India has also invested heavily in the development of the Rakhine State for the benefit of the displaced Rohingyas refugees, who fled due to genocide. In 2019, India handed over 250 prefabricated houses to the civilian government of Myanmar under the Rakhine State Development Programme (RSDP) project, and has earmarked $25 million for a period of five years.
In October 2020, during the visit of Foreign Secretary Harsh V. Shringla and Army chief M.M. Naravane to Myanmar, India had also announced a grant of $2 million for the construction of a ‘border haat’ bridge at Byanyu-Sarsichauk in Chin State, which is expected to provide increased economic connectivity between Mizoram and Myanmar.
Also read: 110-km road is final challenge for long-delayed India-Myanmar Kaladan connectivity project
Refugee crisis looms large
India is once again faced with a looming refugee crisis in the Northeast states of Arunachal Pradesh, Nagaland, Manipur and Mizoram, which share an international boundary with Myanmar.
On Tuesday, the Manipur government issued a circular, which was later withdrawn, that it will not provide food and shelter to the Myanmar refugees lining up on its border.
Prior to that, Mizoram Chief Minister Zoramthanga wrote to Prime Minister Narendra Modi seeking help, and even spoke to Zin Mar Aung, Myanmar’s foreign minister-in-exile, to address the refugee crisis.
India permits a ‘free movement regime’ up to 16 km beyond the border in Myanmar, thereby making the international border extremely porous. This has also become a concerning factor now for New Delhi, sources said.
‘India should be willing to pay a price’
Veteran diplomat Gautam Mukhopadhaya, who was India’s ambassador to Myanmar from 2013 to 2016, believes that India should “be willing to pay a price” and make a “pragmatic long-term assessment” on its posture towards the Tatmadaw junta.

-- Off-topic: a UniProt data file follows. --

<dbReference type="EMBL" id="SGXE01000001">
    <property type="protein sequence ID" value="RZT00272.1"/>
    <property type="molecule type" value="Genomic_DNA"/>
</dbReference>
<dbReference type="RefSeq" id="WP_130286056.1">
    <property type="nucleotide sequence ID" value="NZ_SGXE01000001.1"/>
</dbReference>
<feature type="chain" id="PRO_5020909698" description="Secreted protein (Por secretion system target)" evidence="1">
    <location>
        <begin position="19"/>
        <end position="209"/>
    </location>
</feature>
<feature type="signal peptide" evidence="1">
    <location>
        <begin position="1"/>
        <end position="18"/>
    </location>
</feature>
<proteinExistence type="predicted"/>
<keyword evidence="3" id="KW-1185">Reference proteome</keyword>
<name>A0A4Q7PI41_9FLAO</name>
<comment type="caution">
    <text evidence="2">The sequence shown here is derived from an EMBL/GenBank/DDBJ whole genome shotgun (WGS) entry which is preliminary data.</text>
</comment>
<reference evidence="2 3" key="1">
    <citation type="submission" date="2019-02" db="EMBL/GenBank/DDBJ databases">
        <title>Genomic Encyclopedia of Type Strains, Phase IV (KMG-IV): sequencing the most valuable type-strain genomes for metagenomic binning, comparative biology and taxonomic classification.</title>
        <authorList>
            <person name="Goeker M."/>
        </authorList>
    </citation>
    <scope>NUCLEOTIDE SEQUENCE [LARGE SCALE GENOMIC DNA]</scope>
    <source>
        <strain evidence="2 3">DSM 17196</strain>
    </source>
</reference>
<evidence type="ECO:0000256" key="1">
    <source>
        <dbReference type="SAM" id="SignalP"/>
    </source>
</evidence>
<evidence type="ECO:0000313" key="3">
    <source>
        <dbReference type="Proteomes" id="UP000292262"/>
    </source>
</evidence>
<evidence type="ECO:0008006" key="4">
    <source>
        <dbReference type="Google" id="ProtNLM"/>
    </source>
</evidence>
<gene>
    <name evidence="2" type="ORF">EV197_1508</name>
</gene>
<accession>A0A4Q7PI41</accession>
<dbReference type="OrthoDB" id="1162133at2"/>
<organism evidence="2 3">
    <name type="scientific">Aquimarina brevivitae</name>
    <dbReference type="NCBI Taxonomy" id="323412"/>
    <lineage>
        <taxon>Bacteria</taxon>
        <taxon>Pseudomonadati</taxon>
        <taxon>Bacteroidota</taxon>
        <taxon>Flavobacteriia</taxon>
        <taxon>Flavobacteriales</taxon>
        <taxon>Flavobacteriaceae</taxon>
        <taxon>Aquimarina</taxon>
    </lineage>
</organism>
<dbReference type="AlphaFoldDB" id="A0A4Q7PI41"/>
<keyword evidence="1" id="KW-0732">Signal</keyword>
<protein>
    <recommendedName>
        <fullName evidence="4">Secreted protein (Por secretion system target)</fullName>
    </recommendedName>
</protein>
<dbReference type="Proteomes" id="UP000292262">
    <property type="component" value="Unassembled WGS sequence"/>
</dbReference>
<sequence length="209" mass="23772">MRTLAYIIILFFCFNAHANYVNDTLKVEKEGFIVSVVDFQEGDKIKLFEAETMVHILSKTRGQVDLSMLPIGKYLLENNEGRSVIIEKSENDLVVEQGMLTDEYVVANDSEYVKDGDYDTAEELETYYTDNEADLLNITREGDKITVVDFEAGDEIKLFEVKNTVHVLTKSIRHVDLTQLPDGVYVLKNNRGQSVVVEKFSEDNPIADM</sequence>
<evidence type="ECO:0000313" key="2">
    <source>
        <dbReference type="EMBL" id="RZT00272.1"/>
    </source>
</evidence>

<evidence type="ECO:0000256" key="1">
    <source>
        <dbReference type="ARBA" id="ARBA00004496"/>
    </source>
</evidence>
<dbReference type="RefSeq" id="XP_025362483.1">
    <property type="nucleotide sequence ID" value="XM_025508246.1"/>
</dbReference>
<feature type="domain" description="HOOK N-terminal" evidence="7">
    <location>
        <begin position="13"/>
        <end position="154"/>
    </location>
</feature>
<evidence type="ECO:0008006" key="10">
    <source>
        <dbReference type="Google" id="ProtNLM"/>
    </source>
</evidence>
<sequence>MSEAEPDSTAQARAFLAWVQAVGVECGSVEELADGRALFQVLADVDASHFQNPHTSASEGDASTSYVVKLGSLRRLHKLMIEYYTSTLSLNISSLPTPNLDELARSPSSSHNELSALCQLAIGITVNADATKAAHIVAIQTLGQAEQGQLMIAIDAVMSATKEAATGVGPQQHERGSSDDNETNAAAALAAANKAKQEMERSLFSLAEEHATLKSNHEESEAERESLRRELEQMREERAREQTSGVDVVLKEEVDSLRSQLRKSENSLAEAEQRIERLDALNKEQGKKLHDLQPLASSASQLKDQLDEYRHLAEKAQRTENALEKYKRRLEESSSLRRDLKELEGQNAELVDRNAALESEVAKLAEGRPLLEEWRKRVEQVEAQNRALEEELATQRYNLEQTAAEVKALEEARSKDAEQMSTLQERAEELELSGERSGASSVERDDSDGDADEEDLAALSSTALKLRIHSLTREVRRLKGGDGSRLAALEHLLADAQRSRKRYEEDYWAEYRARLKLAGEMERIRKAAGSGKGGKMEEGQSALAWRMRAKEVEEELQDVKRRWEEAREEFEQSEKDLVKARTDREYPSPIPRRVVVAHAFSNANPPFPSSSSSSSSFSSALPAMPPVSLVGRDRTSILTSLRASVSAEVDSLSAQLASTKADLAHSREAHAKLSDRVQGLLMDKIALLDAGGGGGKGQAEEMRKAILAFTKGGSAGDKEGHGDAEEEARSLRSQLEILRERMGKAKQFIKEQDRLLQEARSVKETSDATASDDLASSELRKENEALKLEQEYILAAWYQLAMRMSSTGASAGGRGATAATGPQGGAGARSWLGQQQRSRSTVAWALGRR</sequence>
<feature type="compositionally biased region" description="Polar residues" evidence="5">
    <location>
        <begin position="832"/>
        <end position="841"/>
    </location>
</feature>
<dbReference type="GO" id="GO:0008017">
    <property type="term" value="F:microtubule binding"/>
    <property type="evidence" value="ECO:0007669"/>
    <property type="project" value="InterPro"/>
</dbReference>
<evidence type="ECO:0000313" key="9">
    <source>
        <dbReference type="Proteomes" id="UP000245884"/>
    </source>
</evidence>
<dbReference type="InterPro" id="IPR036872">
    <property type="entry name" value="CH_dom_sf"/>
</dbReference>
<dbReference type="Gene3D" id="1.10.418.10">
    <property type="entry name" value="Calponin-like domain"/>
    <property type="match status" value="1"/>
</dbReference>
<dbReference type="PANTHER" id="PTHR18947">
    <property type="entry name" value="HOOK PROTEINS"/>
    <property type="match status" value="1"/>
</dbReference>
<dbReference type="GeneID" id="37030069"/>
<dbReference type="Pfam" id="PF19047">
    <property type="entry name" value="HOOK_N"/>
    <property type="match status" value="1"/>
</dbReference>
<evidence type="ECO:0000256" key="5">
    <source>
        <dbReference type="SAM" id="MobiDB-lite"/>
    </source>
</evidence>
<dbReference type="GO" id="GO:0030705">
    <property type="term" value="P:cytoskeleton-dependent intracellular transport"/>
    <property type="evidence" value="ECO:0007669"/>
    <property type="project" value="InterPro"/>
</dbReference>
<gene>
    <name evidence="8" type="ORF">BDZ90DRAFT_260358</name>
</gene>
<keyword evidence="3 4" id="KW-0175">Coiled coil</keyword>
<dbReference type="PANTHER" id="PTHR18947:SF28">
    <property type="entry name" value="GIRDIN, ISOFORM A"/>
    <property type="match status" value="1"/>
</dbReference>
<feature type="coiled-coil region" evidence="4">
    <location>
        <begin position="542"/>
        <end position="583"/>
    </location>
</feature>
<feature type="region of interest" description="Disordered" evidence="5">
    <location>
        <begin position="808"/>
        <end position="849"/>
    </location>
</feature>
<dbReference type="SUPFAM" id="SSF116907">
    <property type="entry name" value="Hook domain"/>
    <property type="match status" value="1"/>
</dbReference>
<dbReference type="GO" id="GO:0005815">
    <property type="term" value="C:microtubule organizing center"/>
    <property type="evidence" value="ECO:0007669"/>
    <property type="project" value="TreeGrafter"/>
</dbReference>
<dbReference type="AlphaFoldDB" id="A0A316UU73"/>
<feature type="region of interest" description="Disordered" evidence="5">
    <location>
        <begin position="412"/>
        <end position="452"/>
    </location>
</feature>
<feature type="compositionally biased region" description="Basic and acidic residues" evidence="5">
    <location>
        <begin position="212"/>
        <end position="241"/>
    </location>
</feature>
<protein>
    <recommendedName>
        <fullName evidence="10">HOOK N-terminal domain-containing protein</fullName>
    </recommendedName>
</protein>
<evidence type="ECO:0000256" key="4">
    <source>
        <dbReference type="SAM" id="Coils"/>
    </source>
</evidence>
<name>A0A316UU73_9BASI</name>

“We need to take a call on what is right under the present circumstances, and even be willing to pay a price for it in the short term if necessary, but also (make) a pragmatic long-term assessment of the end state where the military cannot possibly prevail over 95 per cent of the population by brute force. The cost of that will be far higher,” Mukhopadhaya told ThePrint.
However, the former diplomat also said that being an immediate neighbour, India has “stronger stakes and compulsions than pure principle”.
“Our defence attache attending the Armed Forces Day parade was part of the protocol and not much should be read into it… After all, all of Myanmar’s other neighbours, including democratic Bangladesh which has serious issues with the Tatmadaw over the Rohingyas, attended it,” Mukhopadhaya said.
He added: “The refugee issue is a purely humanitarian issue. India should not refuse them, nor do we need to be so solicitous of their sentiments. After all, they have given shelter to IIGs (Indian insurgent groups) for years.”
(Edited by Shreyas Sharma)
Also read: India must be smart in supporting Myanmar, if Quad won’t measure up